Upper and lower bounds for the normal distribution function

Let Z be a standard normal random variable. These notes present upper and lower bounds for the complementary cumulative distribution function

 \Phi^c(t) = P(Z > t) = \frac{1}{\sqrt{2\pi}} \int_t^\infty e^{-x^2/2}\, dx.

We prove simple bounds fi rst then state improved bounds without proof.

An upper bound is easy to obtain. Since x/t > 1 for x in (t, ∞), we have

\begin{eqnarray*} \Phi^c(t) &=& \frac{1}{\sqrt{2\pi}} \int_t^\infty e^{-x^2/2}\, dx \\ &<& \frac{1}{\sqrt{2\pi}} \int_t^\infty \frac{x}{t}e^{-x^2/2}\, dx \\ &=& \frac{1}{\sqrt{2\pi}} \frac{1}{t} e^{-t^2/2}. \label{upper} \end{eqnarray*}

We can also show there is a lower bound

\Phi^c(t) > \frac{1}{\sqrt{2\pi}} \frac{t}{t^2 + 1} e^{-t^2/2}.

To prove this lower bound, define

g(t) = \Phi^c(t) - \frac{1}{\sqrt{2\pi}} \frac{t}{t^2 + 1} e^{-t^2/2}.

We will show that g(t) is always positive. Clearly g(0) > 0. From the derivative

g'(t) = -\frac{2}{\sqrt{2\pi}} \frac{e^{-t^2/2}}{(t^2 + 1)^2}

we see that g is strictly decreasing. Since the limit of g(t) as t goes infinity vanishes, g must always be positive.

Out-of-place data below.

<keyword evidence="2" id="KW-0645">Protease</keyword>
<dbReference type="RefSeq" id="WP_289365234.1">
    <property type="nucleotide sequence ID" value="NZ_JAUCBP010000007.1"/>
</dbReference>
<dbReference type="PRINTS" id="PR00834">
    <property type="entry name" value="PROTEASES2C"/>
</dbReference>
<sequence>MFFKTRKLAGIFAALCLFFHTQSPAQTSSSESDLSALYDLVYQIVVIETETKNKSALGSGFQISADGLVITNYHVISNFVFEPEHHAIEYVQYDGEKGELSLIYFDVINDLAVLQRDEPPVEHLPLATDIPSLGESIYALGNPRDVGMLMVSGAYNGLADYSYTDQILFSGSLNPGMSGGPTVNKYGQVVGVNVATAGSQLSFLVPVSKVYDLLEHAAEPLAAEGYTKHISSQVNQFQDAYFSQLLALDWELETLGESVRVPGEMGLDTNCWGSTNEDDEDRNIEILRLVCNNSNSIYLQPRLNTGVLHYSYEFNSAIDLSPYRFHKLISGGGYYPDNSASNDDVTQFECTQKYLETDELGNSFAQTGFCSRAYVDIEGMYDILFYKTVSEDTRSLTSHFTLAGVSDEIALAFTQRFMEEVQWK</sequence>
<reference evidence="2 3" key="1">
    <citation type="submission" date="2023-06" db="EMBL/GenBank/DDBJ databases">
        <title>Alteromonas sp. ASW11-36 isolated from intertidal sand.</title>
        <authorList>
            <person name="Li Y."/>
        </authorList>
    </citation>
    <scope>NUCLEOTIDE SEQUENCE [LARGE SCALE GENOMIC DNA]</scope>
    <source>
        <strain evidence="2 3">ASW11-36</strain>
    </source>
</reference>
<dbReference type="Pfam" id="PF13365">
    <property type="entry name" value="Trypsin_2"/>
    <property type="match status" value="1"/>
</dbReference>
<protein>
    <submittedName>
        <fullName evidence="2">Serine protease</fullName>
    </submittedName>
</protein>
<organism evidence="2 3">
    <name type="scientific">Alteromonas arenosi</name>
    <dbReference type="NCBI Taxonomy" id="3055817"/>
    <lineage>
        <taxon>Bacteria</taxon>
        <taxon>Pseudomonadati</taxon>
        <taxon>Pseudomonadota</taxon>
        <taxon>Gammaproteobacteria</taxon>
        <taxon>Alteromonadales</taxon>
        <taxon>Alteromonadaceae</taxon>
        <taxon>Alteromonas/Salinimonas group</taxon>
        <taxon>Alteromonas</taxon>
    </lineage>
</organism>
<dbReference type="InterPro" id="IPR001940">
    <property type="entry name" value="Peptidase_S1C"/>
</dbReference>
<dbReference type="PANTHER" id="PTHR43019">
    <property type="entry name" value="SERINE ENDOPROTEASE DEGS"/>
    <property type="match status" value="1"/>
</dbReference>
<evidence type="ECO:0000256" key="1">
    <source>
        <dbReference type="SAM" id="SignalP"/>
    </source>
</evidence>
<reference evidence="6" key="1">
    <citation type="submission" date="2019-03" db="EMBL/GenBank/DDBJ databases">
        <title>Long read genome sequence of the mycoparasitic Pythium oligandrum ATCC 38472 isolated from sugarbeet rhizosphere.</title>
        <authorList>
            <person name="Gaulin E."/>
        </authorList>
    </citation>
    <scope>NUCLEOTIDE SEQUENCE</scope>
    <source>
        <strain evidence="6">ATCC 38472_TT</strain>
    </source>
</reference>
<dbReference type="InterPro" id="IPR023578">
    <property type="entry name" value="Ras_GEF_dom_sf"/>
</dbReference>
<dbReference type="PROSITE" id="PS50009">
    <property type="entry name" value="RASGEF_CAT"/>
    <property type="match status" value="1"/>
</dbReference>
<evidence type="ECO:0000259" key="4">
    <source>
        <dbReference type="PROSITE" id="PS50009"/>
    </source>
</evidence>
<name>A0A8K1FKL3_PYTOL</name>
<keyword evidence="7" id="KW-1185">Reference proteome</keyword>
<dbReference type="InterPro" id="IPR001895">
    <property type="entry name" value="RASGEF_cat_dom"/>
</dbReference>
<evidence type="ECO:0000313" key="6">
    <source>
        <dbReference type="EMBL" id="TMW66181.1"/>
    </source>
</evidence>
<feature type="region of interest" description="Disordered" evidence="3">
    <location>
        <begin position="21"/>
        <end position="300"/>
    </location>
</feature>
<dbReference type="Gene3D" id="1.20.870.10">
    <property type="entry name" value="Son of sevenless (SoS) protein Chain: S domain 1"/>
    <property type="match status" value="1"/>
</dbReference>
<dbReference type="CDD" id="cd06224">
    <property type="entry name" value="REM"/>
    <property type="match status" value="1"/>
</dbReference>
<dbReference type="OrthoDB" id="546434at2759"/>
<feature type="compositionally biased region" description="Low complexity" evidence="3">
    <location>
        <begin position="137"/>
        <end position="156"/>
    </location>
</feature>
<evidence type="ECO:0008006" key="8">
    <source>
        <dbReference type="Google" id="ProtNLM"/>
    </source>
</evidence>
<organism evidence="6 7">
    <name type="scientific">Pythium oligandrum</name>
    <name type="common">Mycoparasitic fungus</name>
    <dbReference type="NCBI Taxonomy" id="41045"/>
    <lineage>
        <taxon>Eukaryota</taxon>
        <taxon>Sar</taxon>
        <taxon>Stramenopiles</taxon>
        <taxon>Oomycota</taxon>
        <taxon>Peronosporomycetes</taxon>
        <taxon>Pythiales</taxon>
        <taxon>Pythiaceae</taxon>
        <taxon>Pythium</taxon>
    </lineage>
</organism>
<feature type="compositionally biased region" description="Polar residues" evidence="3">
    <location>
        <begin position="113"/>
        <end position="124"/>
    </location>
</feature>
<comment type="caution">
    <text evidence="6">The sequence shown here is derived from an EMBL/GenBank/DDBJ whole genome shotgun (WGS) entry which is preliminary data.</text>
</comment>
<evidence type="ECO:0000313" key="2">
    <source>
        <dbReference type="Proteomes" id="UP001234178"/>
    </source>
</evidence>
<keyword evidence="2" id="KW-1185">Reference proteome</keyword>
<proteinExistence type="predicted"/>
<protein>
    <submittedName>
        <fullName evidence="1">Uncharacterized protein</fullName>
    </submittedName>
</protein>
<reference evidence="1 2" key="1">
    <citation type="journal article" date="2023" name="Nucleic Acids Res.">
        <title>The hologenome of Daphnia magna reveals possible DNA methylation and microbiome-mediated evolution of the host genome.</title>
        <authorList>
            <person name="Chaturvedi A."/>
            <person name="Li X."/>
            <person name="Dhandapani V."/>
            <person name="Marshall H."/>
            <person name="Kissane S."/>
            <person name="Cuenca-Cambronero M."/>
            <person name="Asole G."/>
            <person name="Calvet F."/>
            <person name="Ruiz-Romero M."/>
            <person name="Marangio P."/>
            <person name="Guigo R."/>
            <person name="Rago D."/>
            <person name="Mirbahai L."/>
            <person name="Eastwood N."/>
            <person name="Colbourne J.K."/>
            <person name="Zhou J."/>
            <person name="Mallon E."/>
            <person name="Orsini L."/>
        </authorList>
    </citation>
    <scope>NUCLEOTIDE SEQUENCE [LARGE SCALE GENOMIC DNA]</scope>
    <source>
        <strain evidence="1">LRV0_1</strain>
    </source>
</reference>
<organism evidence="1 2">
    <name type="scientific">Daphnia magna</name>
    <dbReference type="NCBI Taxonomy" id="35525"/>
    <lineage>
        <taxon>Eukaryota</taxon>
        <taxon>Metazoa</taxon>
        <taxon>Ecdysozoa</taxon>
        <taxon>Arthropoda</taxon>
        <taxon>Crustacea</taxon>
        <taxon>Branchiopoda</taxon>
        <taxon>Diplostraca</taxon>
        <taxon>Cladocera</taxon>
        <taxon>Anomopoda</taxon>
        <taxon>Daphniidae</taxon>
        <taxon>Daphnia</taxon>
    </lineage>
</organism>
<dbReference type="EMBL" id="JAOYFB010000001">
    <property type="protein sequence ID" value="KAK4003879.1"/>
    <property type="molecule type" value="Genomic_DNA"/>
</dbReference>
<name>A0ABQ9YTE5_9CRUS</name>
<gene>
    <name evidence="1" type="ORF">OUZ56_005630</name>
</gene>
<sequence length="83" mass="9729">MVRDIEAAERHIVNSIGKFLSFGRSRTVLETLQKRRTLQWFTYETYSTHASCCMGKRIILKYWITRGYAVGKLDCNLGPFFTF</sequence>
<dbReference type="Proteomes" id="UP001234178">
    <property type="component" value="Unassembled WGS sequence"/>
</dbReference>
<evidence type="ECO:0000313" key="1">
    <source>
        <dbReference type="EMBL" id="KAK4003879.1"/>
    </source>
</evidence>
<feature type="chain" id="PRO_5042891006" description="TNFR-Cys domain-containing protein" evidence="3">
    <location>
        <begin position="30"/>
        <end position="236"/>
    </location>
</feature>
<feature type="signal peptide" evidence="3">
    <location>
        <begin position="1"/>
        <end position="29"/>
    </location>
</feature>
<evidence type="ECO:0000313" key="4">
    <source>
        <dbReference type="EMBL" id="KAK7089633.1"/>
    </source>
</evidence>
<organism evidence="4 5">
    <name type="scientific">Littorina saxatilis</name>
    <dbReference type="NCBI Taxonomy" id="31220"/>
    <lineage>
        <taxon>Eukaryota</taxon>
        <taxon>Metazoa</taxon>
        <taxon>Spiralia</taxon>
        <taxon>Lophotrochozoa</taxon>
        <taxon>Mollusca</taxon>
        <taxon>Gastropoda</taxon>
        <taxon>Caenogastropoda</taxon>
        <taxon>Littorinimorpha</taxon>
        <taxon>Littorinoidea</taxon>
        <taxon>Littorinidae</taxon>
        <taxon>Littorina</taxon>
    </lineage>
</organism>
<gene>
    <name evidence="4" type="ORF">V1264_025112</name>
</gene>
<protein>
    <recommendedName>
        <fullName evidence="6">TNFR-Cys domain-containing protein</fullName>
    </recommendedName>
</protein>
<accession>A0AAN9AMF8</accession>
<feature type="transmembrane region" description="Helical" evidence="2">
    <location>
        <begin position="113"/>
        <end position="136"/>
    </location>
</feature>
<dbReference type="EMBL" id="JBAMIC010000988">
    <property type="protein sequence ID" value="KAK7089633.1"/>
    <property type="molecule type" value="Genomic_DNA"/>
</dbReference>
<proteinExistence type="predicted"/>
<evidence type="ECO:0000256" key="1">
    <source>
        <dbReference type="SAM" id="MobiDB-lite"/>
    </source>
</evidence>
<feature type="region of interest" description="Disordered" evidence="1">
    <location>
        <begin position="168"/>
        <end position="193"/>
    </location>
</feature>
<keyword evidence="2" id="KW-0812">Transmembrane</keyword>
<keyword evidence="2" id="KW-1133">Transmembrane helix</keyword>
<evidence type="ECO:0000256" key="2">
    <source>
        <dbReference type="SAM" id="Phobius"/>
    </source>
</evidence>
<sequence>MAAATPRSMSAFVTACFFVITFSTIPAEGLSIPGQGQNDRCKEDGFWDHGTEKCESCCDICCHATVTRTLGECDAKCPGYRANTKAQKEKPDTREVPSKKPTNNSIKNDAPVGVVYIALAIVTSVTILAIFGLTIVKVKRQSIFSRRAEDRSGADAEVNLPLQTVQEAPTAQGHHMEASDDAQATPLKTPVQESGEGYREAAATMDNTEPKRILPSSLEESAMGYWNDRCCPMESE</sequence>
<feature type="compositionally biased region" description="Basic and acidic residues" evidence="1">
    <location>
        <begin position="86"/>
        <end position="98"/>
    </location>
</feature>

Combining the inequalities above we have

\frac{t}{t^2 +1} < \sqrt{2\pi} e^{t^2/2} \Phi^c(t) < \frac{1}{t}.

Abramowitz and Stegun give bounds on the error function from which we can derive different bounds on the normal distribution. Formula 7.1.13 from Abramowitz and Stegun reads

\frac{1}{x + \sqrt{x^2 + 2}} < e^{x^2} \int_x^\infty e^{-t^2}\, dt \leq \frac{1}{x + \sqrt{x^2 + 4/\pi}}.

Let t = √2x. Then the inequality above yields

\frac{1}{t + \sqrt{t^2 + 4}} < \sqrt{\frac{\pi}{2}} \exp\left(\frac{t^2}{2} \right) \, \Phi^c(t) < \frac{1}{t + \sqrt{t^2 + \frac{8}{\pi}}}

This post includes Python code based on the inequality above and shows that the upper and lower bounds are quite close to each other as t gets large.